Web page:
This was not the first time we were tripped up by their many currency zeros.

Seated inside the van we left the scene of the $8 robbery at the airport as we drove through the masses of peoples walking through the streets and weaving in and out of traffic on their scooters.  I’ve never felt more unsafe driving through a village, city, county, or state.  There are no street signs, if there were any they wouldn’t be followed anyway.   Not even staying in your lane will keep you safe because the lines on the road that in America that say “stay in your lane” are just decoration in Bali; two lane roads became three, and three lanes became four.  No blinkers.  A lot of horns – which didn’t indicate anger ironically, just an announcement that one was passing or trying to get over in front of another vehicle.  Scooters fit in, between, and around anywhere they could fit.   At one point we headed directly into oncoming traffic as we were passing three scooters and two cars on our left around a bend in the road no less.  We evaded a collision by nearly making it back into our lane… we successfully passed all five of those vehicles, just in case you were wondering.   This experience cannot be described in words.  I really wish I could have mustered the strength to let go of my door handle and sister’s forearm to grab my phone to record our journey from the airport to The Chillhouse but between the muttered curses and the louder gasps of air (followed by giggles from the driver) there was barely time to remember to breathe let alone begin documenting anything via any means.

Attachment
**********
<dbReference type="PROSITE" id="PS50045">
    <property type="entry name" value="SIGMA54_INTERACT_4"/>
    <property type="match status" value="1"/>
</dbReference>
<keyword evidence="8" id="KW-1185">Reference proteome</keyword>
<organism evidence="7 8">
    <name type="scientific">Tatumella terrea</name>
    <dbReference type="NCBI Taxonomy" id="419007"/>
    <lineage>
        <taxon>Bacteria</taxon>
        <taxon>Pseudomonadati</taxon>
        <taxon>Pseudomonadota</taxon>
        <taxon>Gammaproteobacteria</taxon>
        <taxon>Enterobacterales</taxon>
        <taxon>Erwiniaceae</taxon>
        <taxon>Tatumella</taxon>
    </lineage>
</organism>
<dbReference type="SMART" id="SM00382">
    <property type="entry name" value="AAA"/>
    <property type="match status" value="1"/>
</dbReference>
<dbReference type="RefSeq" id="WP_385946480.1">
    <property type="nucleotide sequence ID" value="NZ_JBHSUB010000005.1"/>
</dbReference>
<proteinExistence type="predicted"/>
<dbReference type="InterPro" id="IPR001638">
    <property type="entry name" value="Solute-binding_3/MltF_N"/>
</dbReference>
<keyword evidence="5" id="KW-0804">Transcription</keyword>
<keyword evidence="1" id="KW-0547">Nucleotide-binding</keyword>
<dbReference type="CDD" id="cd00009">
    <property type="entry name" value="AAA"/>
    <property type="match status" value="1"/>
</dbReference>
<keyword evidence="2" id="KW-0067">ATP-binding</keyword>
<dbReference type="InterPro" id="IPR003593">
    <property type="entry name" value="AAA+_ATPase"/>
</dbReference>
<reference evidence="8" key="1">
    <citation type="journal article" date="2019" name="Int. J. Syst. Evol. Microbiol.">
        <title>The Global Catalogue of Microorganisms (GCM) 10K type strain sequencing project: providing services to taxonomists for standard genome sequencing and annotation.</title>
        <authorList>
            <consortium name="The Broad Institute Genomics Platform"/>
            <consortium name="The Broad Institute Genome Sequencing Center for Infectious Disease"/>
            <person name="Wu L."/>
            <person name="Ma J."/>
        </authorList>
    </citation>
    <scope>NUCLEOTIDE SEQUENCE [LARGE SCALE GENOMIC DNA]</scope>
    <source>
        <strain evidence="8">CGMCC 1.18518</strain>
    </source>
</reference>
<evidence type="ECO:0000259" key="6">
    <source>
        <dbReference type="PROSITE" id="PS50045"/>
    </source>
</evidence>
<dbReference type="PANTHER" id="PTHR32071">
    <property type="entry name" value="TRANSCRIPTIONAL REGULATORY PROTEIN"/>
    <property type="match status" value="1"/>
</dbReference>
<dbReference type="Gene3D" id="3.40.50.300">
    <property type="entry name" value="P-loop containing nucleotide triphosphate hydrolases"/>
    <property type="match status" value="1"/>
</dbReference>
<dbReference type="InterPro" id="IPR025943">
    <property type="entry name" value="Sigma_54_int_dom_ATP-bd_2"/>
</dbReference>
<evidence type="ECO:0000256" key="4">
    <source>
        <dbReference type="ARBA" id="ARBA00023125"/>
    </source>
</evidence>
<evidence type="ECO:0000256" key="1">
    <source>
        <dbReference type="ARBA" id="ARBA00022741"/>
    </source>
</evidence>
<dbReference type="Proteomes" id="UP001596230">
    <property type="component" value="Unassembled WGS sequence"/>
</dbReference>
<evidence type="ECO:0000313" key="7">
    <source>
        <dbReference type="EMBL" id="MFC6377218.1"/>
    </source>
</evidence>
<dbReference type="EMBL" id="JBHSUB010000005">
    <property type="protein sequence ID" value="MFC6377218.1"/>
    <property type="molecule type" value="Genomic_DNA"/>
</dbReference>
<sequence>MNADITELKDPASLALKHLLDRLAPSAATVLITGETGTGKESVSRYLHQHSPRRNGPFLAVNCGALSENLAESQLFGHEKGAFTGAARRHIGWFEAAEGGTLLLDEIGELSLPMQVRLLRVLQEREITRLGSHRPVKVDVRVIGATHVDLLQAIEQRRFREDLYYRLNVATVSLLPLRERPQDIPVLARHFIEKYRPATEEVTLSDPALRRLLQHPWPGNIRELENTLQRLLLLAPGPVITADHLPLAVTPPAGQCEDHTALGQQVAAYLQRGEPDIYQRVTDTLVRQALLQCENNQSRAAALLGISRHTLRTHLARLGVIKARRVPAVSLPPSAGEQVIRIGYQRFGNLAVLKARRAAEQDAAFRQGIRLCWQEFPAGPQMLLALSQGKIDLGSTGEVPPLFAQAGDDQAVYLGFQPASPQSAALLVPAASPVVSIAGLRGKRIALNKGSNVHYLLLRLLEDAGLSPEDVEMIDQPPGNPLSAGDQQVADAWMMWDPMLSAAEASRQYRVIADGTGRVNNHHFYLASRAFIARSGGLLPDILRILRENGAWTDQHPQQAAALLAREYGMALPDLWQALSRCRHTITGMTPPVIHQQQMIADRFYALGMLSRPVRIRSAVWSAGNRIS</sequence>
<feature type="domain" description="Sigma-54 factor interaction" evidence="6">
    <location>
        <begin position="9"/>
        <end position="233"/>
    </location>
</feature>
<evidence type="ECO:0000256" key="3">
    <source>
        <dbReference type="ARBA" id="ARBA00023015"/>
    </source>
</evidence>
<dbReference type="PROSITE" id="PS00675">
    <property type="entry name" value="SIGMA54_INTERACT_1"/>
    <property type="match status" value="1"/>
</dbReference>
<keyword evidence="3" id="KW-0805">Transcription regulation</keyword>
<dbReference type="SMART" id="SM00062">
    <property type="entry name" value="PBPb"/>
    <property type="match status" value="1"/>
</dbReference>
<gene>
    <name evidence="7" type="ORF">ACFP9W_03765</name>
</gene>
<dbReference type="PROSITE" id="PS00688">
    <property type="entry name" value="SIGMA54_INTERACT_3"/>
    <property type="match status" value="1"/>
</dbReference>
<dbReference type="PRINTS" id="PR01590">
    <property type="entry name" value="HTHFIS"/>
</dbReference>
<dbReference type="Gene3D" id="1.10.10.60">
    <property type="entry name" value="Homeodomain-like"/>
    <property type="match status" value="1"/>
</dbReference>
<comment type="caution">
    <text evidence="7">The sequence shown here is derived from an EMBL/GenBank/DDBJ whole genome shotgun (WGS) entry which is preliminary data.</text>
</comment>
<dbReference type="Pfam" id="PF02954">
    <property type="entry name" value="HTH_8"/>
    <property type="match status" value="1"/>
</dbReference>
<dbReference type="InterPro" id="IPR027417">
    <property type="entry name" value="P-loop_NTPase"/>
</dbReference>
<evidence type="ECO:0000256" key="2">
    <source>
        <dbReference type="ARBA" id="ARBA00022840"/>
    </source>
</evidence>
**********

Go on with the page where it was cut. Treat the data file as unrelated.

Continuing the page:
I borrowed a couple of videos from youtube.com to demonstrate the roadway chaos.  Credit to the posters – and if you need to see more, just google “driving in bali” under the video category and there will be no end to the number of videos for your viewing pleasure.

driving in bali – by wizardair

traffic in bali – by marco pietz